“Patient choice should be leading when prescribing one method of contraception over another. When providing contraceptive counseling to adolescents, it is important to provide all contraceptive options that are appropriate for that patient, including LARC methods, and participate in shared decision-making with the adolescent,” says Clure. “Contraceptive counseling for teens should include anticipatory guidance about side effects, efficacy and non-contraceptive benefits, such as amelioration of dysmenorrhea and heavy menstrual bleeding, which can be a deciding factor for some patients. Adolescents should also be informed about how each method is started and stopped.” .”

AEs, and the ease of use and adherence provided by LARCs, make them the first line of teen contraception recommended by AAP.5 Pediatricians can be trained to offer LARCs to their patients, but must also be prepared to make appropriate referrals. However, Clore cautions that there is no one best method for everyone.

Contraceptive counseling for adolescents should provoke and address concerns and misconceptions about contraception. Misinformation, particularly about the safety of LARC use in teens, can create a barrier, making it important to assess the safety and benefits of LARC use in adolescents. tackle,” she adds. “No method of contraception is right for every teen, and counseling should empower the teen to make the decision that suits his/her needs and goals.”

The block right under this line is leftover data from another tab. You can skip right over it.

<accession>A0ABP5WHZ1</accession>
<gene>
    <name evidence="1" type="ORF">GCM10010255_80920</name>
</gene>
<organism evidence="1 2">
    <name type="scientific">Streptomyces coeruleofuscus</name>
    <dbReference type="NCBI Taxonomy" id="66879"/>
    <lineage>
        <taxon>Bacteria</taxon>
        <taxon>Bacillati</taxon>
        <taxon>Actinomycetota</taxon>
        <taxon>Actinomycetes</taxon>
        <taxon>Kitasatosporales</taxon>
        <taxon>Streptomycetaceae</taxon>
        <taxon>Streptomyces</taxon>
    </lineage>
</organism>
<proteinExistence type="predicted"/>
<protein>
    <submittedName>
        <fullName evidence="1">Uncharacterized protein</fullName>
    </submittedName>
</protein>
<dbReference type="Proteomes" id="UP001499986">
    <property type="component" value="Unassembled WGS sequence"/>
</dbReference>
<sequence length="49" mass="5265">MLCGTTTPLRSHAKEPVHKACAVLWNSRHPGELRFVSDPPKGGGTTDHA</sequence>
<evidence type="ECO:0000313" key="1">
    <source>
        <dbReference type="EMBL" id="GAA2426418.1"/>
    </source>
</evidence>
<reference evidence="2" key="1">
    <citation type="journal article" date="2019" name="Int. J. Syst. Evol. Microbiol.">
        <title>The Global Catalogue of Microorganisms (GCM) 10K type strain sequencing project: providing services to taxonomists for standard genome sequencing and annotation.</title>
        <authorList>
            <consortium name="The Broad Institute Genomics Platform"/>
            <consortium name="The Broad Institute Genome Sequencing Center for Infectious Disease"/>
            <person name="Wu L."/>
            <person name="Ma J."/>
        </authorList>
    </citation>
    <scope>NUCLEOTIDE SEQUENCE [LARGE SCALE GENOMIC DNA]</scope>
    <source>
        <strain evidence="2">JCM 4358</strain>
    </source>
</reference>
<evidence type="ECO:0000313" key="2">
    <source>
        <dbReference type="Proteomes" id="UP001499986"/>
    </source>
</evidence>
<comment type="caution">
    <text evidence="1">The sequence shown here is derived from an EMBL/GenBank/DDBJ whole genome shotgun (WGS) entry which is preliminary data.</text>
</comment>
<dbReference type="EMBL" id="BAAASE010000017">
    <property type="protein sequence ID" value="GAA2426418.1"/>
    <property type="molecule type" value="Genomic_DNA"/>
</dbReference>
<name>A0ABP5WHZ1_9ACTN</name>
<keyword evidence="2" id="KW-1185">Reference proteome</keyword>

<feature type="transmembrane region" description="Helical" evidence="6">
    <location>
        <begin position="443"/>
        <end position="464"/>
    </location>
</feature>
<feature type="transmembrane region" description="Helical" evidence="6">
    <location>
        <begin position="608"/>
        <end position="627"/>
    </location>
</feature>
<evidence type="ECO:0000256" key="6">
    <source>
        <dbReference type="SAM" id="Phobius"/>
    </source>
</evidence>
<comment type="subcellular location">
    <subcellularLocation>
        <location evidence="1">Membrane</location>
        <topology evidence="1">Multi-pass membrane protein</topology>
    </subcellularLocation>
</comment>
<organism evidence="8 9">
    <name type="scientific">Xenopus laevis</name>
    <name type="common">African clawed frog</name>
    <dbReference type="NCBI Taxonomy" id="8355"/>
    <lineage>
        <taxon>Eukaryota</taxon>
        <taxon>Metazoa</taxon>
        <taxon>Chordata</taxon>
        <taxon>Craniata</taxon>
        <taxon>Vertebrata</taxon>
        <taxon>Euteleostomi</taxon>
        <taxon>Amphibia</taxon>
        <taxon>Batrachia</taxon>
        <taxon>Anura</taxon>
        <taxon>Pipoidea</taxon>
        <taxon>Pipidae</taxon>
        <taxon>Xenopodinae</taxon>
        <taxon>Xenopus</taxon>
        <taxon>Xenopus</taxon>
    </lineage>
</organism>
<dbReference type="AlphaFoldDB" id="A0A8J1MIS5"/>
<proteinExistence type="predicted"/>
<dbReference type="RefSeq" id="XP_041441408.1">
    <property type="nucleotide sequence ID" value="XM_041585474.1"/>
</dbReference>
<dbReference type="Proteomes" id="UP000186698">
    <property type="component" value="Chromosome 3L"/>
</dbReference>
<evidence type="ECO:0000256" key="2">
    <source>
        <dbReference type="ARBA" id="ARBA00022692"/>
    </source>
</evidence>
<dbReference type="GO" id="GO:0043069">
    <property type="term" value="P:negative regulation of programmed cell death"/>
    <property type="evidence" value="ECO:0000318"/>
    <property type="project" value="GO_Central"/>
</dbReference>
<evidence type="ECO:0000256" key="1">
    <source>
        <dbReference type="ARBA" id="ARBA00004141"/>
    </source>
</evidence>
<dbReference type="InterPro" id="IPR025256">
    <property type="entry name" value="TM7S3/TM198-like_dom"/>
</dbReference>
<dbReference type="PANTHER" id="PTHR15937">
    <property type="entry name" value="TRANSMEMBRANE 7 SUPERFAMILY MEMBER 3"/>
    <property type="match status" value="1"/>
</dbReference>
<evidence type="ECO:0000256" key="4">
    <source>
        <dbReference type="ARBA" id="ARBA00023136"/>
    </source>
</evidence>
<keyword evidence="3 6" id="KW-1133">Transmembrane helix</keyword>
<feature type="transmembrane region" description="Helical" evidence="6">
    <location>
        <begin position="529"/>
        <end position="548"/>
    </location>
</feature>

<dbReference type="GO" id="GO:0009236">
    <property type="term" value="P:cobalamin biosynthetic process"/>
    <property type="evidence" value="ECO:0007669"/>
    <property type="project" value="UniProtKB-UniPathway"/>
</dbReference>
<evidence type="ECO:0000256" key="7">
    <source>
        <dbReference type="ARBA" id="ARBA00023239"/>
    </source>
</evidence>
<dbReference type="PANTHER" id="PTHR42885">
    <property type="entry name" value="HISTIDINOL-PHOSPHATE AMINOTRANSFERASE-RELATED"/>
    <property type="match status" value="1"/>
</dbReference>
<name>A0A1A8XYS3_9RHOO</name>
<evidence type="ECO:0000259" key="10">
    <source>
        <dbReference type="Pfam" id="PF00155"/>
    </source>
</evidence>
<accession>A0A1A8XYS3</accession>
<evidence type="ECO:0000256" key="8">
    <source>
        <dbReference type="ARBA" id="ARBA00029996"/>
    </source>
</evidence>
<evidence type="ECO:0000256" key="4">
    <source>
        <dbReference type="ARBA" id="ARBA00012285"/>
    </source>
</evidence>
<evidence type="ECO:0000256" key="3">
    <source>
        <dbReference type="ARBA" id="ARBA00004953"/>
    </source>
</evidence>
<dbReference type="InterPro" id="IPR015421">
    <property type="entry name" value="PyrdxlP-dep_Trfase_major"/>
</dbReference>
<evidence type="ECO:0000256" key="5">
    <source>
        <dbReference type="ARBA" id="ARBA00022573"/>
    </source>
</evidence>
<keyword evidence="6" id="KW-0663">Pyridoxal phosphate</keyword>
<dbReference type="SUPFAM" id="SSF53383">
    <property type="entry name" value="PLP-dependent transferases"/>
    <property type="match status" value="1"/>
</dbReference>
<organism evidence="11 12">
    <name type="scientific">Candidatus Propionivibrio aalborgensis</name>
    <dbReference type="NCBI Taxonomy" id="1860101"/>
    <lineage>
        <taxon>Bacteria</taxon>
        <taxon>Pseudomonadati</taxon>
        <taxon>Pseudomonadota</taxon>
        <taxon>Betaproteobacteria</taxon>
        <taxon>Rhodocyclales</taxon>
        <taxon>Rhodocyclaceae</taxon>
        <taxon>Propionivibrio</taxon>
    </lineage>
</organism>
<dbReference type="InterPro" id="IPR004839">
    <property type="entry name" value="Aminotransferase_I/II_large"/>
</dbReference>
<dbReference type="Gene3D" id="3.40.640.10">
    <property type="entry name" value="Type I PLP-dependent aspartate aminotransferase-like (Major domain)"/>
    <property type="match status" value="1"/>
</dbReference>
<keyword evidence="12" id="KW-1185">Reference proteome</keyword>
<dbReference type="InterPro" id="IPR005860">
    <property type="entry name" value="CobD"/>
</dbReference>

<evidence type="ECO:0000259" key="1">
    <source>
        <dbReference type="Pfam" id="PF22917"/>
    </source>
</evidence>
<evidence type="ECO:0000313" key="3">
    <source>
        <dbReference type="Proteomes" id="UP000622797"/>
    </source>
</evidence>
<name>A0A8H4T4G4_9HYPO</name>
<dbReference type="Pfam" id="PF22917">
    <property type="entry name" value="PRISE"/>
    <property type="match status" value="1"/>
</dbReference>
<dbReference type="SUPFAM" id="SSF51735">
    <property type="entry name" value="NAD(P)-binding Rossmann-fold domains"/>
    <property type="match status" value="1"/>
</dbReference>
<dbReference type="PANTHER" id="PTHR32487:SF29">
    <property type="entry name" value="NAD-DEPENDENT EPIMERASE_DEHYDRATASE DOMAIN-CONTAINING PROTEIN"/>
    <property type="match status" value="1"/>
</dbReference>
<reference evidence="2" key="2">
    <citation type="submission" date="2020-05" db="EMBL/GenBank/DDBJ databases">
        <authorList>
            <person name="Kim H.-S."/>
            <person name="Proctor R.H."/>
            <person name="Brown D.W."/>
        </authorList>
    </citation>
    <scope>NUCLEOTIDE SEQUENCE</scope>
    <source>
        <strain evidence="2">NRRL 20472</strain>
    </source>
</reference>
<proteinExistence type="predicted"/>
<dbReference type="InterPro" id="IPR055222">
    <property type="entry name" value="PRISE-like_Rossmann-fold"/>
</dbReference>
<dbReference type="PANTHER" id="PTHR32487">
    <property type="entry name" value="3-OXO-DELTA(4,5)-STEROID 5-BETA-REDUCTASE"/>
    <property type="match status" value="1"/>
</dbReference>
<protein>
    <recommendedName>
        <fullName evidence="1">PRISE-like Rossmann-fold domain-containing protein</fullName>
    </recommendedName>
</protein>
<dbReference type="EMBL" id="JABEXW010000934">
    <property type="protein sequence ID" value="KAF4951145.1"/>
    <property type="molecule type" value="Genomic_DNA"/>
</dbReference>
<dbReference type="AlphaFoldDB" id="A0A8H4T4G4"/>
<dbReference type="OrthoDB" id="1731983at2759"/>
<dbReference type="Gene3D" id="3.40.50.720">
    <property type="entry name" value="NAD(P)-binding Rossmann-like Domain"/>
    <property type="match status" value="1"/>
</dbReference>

1. Gerancher K; American College of Obstetricians and Gynecologists’ Committee on Adolescent Health Care. Advising young people about contraception. American College of Obstetricians and Gynecologists. August 2017. Retrieved May 15, 2021.

2. About teenage pregnancies. Center for Disease Control and Prevention. Updated March 1, 2019. Accessed April 24, 2021.

3. Romero L, Pazol K, Warner L, et al; Center for Disease Control and Prevention. Vital signs: trends in long-acting reversible contraceptive use among teens aged 15-19 seeking contraceptive services—United States, 2005-2013. MMWR Morb Mortal Wkly Rep. 2015;64(13):363-369.

4. Abma JC, Martinez GM. Sexual activity and contraceptive use among teens aged 15-19 in the United States, 2011-2015. National Health Statistics Report. 2017;104.

5. Committee on Adolescence. Contraception for adolescents. Pediatrics. 2014;134(4):e1244-e1256. doi:10.1542/peds.2014-2299